After our gathering to discuss Virginia Woolf’s To The Lighthouse I stand by my previous post, but acknowledge that the discussion it invoked was robust and intriguing.
Indeed, large portions of the story occur inside the minds of each of the characters. Melinda pointed out that it was a great study in how different reality is from what we think is happening. While they had dinner each of the dinner guests had a completely different take on the conversation and interactions. No one really had a clear take on the others motivations – and in most cases the assumptions being made were 100% removed from the true thoughts of the other persons.
As for my frustration with the pace and flow of the narrative, Christine was adamant that the details that Mrs. Woolf left out simply didn’t matter. Yes, character A was dead and we don’t need to know why or how, or even what the others thought or experienced when it occurred. They were dead and it is final. We didn’t all (me) agree, but I respect her take on the narrative.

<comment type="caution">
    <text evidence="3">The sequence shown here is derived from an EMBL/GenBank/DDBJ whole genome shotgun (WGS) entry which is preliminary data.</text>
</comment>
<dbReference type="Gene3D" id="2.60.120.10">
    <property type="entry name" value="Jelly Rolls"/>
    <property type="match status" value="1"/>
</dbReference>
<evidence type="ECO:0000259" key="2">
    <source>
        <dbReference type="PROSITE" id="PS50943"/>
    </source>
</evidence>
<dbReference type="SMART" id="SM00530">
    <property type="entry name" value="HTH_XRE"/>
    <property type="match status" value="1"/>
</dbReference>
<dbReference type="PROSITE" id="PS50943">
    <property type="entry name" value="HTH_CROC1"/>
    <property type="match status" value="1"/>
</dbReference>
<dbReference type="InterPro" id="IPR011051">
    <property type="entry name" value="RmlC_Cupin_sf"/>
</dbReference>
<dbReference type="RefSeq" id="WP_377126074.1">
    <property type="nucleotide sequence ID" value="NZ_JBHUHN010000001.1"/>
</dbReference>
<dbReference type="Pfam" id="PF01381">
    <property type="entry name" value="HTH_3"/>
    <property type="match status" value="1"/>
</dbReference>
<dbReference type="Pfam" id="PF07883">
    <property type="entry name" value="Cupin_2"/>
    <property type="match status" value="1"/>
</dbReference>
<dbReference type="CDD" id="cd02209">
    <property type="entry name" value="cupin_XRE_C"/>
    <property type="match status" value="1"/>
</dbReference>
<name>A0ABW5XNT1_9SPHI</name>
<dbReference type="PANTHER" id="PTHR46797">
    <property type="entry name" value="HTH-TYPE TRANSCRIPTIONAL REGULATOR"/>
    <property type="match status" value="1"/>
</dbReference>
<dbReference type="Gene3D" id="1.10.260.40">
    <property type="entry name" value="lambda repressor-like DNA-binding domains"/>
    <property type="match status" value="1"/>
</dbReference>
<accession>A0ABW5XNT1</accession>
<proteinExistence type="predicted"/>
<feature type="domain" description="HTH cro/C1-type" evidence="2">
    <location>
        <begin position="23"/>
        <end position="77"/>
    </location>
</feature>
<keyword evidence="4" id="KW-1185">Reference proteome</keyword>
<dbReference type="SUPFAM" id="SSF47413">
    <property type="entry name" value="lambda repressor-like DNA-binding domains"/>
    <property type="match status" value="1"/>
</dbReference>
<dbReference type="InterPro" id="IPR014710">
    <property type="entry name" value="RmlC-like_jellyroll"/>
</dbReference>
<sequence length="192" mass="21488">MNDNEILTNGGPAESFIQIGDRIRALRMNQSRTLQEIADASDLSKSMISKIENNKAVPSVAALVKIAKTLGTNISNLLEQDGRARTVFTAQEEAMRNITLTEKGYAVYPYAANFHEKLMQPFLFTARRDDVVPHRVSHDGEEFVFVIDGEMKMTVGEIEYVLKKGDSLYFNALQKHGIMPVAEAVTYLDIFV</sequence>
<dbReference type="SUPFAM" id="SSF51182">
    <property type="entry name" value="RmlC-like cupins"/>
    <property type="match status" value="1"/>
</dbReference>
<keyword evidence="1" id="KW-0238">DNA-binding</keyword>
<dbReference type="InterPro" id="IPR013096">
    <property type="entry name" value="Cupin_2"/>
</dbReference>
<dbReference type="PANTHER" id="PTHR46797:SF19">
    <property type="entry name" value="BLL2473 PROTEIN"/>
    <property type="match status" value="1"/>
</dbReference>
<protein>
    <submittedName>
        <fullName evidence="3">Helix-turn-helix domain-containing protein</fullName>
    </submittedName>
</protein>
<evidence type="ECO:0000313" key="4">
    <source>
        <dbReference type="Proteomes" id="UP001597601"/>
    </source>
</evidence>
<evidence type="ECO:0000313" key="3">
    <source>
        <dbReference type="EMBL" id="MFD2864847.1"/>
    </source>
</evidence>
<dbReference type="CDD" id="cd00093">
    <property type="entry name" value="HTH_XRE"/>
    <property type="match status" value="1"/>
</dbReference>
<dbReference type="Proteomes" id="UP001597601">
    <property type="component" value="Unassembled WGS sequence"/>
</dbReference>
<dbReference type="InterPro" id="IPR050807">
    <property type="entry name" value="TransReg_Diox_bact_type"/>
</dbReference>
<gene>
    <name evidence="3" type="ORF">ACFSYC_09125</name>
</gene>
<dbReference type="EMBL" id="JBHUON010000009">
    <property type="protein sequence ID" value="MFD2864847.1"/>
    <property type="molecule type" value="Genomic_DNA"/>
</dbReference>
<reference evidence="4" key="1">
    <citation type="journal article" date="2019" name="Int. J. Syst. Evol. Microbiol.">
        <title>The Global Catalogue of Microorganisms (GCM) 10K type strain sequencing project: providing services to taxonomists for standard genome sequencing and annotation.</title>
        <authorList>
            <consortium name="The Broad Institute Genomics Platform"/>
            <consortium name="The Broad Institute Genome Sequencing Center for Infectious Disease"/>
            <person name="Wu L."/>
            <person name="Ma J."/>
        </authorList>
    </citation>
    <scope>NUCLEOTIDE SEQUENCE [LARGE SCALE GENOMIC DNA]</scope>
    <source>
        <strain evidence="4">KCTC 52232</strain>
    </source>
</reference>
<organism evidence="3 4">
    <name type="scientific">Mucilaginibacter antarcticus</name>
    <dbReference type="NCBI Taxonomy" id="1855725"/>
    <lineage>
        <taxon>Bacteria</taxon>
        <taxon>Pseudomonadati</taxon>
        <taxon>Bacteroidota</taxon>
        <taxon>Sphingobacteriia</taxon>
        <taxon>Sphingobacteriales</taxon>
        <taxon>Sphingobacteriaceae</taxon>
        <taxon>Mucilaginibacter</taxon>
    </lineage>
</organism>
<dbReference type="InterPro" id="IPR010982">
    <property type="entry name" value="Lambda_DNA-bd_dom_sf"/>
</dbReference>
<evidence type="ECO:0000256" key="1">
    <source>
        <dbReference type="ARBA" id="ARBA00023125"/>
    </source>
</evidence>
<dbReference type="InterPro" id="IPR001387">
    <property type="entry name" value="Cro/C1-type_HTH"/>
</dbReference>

It is probably safe to predict that T.T.L. will not earn our Book of the Year prize as less than 50% of us managed to finish it. That says something when the book is only 175 pages – sure they are serving soup for 100 of those pages, but still.
Mrs. Woolf did have an amazing gift for describing the details of regular life. In Mrs. Dalloway, which we read in 2000, a good portion of the story is devoted to preparing for a party, so it should be no surprise that dinner and an eventual journey to the lighthouse would be the plot of an entire book. In our connected world, we certainly don’t spend this much time analyzing the details of daily life.